Scientists have identified a biomarker at the surface of the immune cells CD4 T, which could help them isolate hidden HIV reservoirs in the body. Their findings represent an important first step towards discovering a potential cure.
HIV-positive patients can now take antiretroviral therapy (ART), a combination of medications that suppress viral production and spread. While it does not "cure" them, ART can allow them to live a longer, healthier life. Along with better prevention, these drugs are credited to have save 7.8 million lives over the last 15 years.
However, if people discontinue their treatment, HIV re-emerges. Dormant versions of the virus indeed hide in cellular reservoirs, ready to start replicating as soon as patients go off their drugs. This is one of the most important challenges to efficiently treating HIV-infected individuals today and to finding a cure.
CD4 T cells are the predominant type of immune cells that can harbour a reservoir of dormant HIV but there is no way to destroy it at present.
"Today, we don't know how to identify the virus' latent reservoirs. We don't know how to isolate and purify them because, before our study, we had no biomarkers that distinguish them from their non-infected counterparts", Monsef Benkirane, from the CNRS and the University of Montpellier (France), one of the authors of the study published in Nature, told IBTimes UK.
A protein at the surface
Benkirane and his colleagues used the knowledge they had gained from previous research to generate latent HIV cellular reservoirs and to study them in vitro. These were infected but dormant cells — they were not activated or proliferating as are most CD4 T cells propagating high levels of HIV.
The idea was to find a biomarker on these cells which would not be expressed on the surface of non-infected cells. The researchers identified one – a protein called CD32a.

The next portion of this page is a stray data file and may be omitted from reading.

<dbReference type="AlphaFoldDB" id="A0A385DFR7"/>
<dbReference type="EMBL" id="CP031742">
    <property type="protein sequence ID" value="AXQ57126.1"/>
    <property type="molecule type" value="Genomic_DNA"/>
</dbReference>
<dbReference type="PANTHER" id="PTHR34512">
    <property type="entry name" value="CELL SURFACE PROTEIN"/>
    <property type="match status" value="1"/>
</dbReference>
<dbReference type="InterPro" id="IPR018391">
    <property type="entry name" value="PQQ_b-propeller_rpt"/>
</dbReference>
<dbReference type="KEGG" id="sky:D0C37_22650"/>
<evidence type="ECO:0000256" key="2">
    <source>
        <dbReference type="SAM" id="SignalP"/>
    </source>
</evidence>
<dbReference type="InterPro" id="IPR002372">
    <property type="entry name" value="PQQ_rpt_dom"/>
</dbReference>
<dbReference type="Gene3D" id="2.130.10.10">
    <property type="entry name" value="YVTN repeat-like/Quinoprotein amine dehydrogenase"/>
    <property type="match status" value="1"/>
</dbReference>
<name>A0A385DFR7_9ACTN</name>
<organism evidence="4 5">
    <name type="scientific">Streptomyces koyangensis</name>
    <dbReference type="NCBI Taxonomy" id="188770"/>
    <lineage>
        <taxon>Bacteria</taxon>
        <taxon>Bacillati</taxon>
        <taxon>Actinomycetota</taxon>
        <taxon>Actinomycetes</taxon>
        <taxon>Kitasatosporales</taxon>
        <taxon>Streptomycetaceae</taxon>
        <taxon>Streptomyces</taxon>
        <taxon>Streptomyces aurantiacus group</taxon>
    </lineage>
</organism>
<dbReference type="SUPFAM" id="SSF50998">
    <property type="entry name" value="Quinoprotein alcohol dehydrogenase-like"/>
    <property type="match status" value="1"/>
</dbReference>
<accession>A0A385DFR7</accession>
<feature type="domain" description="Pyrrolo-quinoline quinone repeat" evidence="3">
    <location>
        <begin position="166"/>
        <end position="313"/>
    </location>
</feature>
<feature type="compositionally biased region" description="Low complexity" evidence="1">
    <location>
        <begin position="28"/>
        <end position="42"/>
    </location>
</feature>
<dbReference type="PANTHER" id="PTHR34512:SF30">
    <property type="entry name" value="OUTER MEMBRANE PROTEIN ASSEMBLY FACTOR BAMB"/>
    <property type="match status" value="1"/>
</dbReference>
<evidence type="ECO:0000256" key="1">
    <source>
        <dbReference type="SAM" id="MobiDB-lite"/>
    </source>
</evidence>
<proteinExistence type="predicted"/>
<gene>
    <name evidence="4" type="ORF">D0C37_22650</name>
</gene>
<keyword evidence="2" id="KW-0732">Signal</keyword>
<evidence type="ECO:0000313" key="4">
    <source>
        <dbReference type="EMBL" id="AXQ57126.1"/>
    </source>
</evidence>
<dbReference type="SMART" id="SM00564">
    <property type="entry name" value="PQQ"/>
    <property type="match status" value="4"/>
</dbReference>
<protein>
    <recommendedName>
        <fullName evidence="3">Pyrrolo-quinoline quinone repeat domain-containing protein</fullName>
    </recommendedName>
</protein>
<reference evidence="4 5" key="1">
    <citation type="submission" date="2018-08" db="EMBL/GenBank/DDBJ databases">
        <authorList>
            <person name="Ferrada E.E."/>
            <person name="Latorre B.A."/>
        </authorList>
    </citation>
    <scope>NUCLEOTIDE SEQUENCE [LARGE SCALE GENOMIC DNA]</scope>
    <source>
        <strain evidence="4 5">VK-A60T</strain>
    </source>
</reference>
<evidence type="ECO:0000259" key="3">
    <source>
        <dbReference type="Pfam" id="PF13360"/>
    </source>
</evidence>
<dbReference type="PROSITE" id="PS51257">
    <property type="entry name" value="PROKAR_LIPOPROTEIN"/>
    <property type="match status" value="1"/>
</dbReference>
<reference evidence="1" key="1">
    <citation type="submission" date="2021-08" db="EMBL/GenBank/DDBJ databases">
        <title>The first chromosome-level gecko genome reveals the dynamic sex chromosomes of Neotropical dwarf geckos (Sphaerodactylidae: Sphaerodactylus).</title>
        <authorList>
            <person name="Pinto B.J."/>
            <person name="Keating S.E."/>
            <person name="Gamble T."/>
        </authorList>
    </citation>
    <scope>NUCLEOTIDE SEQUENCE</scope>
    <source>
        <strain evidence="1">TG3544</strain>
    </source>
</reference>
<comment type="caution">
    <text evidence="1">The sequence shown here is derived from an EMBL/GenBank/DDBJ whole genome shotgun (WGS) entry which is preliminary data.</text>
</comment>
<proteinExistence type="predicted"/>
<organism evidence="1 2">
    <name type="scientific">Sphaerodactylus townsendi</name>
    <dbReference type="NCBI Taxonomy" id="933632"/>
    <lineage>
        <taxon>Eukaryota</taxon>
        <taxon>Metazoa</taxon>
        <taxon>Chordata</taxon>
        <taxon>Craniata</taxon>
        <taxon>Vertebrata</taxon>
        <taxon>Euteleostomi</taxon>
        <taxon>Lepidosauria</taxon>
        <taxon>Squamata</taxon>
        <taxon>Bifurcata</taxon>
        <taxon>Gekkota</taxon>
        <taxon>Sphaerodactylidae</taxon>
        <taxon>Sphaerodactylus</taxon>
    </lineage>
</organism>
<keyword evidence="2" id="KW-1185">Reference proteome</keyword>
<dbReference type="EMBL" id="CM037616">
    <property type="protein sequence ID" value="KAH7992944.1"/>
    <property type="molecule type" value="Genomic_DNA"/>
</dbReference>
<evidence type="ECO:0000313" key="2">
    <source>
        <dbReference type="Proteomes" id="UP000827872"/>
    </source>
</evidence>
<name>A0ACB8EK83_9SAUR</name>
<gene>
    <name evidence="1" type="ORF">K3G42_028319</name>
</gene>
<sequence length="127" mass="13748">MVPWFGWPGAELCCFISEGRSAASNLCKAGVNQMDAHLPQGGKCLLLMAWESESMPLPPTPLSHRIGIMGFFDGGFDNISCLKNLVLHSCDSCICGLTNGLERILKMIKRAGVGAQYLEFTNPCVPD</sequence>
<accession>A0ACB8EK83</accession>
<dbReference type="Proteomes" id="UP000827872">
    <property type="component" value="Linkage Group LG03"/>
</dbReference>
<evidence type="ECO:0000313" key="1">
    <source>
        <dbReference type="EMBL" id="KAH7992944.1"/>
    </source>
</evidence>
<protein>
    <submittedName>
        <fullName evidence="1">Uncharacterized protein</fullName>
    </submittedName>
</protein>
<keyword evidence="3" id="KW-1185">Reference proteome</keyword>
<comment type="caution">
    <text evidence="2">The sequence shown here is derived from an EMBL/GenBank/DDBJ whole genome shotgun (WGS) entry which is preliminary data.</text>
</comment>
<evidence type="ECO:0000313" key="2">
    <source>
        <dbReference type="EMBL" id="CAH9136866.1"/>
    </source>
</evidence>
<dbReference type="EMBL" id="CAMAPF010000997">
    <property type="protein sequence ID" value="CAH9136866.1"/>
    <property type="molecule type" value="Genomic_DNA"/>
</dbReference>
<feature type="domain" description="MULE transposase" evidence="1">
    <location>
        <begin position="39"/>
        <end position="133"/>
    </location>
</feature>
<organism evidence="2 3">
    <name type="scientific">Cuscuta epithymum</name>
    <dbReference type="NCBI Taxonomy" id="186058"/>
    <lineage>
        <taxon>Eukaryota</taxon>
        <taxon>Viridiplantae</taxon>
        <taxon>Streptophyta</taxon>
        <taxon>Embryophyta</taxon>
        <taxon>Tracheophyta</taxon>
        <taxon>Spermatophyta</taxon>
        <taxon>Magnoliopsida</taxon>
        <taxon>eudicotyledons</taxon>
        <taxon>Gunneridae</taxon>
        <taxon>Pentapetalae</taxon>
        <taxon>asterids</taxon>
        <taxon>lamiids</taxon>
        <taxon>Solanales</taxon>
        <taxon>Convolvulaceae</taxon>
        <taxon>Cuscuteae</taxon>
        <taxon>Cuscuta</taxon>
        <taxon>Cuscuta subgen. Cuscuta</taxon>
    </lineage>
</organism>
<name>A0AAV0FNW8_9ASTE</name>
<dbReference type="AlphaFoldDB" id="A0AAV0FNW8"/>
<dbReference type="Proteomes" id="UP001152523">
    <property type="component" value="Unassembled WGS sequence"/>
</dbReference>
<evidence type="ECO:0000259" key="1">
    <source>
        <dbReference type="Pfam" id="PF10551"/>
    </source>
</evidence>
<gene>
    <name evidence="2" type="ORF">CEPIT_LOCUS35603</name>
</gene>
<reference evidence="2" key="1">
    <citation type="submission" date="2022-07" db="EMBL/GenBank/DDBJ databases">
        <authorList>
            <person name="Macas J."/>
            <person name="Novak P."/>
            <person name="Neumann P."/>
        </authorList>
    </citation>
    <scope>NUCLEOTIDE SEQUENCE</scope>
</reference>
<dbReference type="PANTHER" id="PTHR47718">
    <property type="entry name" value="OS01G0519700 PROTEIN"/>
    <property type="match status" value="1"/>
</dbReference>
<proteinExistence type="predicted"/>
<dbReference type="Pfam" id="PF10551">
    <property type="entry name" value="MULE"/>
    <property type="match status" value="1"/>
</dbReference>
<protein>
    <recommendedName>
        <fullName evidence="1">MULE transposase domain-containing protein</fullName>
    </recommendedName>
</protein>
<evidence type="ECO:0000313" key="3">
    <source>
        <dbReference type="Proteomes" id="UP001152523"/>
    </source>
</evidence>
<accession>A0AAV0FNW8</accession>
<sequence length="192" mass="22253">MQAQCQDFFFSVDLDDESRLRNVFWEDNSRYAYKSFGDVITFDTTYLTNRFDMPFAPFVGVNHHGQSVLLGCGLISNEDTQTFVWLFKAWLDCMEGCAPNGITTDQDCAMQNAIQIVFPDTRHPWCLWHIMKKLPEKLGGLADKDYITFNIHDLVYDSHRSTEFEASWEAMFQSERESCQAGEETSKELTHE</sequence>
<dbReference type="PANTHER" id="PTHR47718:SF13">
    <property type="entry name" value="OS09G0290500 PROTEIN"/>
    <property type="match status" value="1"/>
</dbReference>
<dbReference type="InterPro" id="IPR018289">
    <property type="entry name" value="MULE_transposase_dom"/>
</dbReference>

"I've always said, 'I can't believe that cells that have been infected did not keep a memory of the infection'. Here, we identified CD32a on the surface of the cellular reservoir. This is a good news, because being on the surface means that it will be easier to target the biomarker with antibodies", Benkirane said.
This could be a first tentative step to find a cure against HIV, since the impossibility to destroy latent reservoirs is currently the major obstacle standing in the way. The researchers think it might be possible to use CD32a to selectively target these rare, latent infected cells.
"There is a strategy known as "kill', which is about directly targeting and eliminating the HIV reservoir cells. This strategy has been on standby because we didn't have the biomarker to identify them. Our work makes it possible to implement the "Kill" strategy", Benkirane added.
However, before any of this can happen, it will be equally to answer other questions that remain regarding CD32a such as what is the function of this biomarker and whether it is specific to an HIV infection and to CD4 T cells. Scientists are also very intrigued by the fact that this biomarker appears to be linked to the cell's state of quiescence (its state of inactivity), and are keen to learn more about why that is.